quintal

See also: Quintal

EnglishEdit

 
English Wikipedia has an article on:
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Alternative formsEdit

EtymologyEdit

Late Middle English, from Anglo-Norman quintal, from Middle French quintal, from Old French and Medieval Latin quintale and quintallus (various medieval hundredweights), from Arabic قِنْطَار(qinṭār, 100 rottols), from Classical Syriac ܩܰܢܛܺܝܪܳܐ(qanṭīrā) and ܩܰܢܛܺܝܢܳܪܳܐ(qanṭīnārā), from Byzantine Greek κεντηνάριον (kentēnárion), from Latin centēnārium (100 Roman pounds), from centēnārius (having 100 things) + -ium (-ium: forming abstract nouns). Use for various non-English units, borrowed from French quintal, Spanish quintal, Portuguese quintal, &c. The apparent relation to quint- (five, fivefold) and -al (forming adjectives) is accidental, although it possibly influenced the eventual spelling of the term. Doublet of centenary and kantar.

PronunciationEdit

NounEdit

quintal (plural quintals)

  1. (historical) Synonym of hundredweight, 100 or 112 English or American pounds.
    • 2011, Thomas Penn, Winter King, Penguin 2012, page 204:
      In one import license alone, the merchant in question was instructed to bring in 13,000 quintals of alum, which, snapped up by industries in England and the Low Countries, would yield the king a cool £8,666 13s 4d.
  2. (historical) Various other similar units of weight in other systems.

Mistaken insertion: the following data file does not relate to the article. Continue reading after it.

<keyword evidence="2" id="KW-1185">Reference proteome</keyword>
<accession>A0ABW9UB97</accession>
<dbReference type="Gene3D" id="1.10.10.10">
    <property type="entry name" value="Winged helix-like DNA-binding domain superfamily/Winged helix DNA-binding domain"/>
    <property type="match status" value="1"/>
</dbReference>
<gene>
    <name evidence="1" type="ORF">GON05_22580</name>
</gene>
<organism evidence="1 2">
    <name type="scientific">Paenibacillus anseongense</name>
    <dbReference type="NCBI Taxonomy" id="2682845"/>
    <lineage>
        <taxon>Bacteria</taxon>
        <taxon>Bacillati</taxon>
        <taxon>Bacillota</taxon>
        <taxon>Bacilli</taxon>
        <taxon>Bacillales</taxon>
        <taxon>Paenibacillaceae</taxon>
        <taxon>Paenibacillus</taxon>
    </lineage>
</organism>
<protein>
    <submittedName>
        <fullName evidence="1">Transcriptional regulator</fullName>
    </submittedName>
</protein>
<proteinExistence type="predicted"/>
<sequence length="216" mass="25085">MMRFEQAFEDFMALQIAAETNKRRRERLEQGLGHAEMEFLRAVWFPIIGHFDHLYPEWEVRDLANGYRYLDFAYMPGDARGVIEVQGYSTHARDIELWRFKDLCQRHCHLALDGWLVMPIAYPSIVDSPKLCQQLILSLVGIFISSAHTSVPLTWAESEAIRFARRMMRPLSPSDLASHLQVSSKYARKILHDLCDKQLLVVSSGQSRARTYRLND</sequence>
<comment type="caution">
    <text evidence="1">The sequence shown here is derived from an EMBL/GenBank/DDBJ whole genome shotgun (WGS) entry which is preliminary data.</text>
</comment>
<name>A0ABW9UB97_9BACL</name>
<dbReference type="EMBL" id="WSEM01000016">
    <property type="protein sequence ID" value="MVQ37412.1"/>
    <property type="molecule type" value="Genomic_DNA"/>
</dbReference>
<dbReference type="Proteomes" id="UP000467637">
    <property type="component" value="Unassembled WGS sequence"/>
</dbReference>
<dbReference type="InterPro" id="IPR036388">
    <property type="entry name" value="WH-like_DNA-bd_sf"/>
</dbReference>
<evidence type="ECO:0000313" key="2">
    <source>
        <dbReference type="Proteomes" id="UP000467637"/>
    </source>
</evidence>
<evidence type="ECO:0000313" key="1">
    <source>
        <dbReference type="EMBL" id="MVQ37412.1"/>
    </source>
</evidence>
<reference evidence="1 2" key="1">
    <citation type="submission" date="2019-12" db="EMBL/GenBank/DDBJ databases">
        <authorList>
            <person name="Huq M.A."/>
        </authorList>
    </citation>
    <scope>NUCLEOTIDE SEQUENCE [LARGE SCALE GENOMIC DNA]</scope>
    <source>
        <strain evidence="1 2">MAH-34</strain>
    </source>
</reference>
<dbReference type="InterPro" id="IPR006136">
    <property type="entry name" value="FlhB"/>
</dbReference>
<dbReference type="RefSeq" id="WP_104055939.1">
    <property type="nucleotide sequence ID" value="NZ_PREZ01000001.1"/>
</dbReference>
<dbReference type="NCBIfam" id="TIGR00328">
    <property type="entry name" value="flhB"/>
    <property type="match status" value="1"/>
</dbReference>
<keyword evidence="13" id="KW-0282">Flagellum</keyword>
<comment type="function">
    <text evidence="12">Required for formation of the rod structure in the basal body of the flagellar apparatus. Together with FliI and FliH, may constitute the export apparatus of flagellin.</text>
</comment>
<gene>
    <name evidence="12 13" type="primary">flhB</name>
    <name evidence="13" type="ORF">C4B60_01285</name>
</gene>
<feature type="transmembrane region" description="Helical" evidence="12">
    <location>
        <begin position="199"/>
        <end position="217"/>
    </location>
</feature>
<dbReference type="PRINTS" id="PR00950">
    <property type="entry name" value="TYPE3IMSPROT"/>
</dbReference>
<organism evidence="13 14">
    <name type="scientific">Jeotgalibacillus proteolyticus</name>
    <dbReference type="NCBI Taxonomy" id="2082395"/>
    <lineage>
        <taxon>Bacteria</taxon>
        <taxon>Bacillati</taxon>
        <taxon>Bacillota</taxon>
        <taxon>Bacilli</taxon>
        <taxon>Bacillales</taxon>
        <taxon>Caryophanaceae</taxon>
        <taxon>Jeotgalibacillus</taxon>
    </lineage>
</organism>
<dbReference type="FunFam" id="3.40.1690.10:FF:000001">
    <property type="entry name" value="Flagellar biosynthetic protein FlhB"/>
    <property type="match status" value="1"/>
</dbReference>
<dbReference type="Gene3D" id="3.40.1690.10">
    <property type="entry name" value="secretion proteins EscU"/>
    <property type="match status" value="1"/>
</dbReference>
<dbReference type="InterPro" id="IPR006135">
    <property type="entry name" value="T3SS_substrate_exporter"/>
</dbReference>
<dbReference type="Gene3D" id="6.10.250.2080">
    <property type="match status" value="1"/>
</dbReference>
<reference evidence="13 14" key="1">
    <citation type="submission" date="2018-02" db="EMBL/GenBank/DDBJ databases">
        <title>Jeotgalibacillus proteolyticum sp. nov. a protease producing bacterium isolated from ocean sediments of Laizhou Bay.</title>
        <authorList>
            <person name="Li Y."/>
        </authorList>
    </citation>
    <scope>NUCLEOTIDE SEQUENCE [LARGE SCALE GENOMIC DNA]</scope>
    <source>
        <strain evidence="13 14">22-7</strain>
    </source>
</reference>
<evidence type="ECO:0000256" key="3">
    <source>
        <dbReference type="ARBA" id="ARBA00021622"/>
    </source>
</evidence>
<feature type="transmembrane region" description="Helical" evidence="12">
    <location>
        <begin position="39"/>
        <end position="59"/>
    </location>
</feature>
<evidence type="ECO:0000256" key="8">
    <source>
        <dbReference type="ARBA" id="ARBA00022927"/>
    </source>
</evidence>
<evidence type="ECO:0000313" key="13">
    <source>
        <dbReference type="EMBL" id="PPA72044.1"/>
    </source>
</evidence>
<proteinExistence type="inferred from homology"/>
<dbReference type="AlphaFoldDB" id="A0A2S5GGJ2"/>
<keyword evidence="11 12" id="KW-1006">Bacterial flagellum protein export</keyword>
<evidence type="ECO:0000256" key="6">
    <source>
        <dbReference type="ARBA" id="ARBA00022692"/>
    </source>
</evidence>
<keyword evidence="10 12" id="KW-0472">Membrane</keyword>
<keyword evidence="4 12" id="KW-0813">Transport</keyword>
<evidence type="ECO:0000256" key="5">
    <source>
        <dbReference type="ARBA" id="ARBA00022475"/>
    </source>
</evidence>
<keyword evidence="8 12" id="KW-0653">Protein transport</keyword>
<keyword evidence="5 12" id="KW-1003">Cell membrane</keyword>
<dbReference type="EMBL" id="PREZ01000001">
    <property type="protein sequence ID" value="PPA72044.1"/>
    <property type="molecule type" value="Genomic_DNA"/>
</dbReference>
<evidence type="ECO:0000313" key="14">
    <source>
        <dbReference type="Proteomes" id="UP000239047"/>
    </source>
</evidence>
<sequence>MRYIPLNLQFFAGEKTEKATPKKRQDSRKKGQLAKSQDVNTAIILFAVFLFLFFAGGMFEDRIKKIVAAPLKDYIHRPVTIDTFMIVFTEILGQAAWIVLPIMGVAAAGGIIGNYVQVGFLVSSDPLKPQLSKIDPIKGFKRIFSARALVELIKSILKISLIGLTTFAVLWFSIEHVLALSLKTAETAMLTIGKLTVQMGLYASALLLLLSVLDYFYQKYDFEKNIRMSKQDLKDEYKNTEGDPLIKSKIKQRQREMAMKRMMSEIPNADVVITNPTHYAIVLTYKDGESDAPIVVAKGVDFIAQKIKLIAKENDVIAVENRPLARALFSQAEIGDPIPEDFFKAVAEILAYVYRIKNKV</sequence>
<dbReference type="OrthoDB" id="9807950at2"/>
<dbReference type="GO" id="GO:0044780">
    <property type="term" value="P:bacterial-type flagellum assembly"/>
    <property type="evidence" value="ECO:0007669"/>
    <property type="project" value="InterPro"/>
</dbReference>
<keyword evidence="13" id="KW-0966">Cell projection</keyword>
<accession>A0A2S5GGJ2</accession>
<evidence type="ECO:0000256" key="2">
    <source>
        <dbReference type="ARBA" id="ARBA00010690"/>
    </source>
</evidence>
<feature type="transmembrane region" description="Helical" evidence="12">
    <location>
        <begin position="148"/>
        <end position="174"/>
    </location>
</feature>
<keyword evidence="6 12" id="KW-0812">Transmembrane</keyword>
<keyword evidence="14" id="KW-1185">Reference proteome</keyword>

3. An unofficial metric unit equal to 100 kg.

Usage notesEdit

Historically, the value varied with local values of pounds by time, location, and substance. At the time of metricization, the French quintal was 49.951 kg, the Portuguese quintal was 58.75 kg, the Spanish quintal was 46.014 kg, and the Milanese quintal was 32.67 kg. The present metric quintal is not officially recognized as part of the metric system.

Coordinate termsEdit

Derived termsEdit

TranslationsEdit

ReferencesEdit


FrenchEdit

EtymologyEdit

From Old French quintal, from Medieval Latin quintāle (various medieval hundredweights), from Arabic قِنْطَار(qinṭār, 100 rottols), from Classical Syriac ܩܰܢܛܺܝܪܳܐ(qanṭīrā) and ܩܰܢܛܺܝܢܳܪܳܐ(qanṭīnārā), from Byzantine Greek κεντηνάριον (kentēnárion), from Latin centēnārium (100 Roman pounds), from centeni (100 things) + -ārius (-ary: forming related adjectives). Doublet of centenaire.

PronunciationEdit

  • IPA(key): /kɛ̃.tal/
  • (file)

NounEdit

quintal m (plural quintaux)

  1. quintal, a nonstandard metric unit of mass equivalent to exactly 100 kg
  2. (historical) quintal, French hundredweight, a traditional unit of mass equivalent to about 49.95 kg

Further readingEdit


Middle FrenchEdit

EtymologyEdit

From Old French quintal, from Medieval Latin quintāle (various medieval hundredweights), from Arabic قِنْطَار(qinṭār, 100 rottols), from Classical Syriac ܩܰܢܛܺܝܪܳܐ(qanṭīrā) and ܩܰܢܛܺܝܢܳܪܳܐ(qanṭīnārā), from Byzantine Greek κεντηνάριον (kentēnárion), from Latin centēnārium (100 Roman pounds), from centeni (100 things) + -ārius (-ary: forming related adjectives).

NounEdit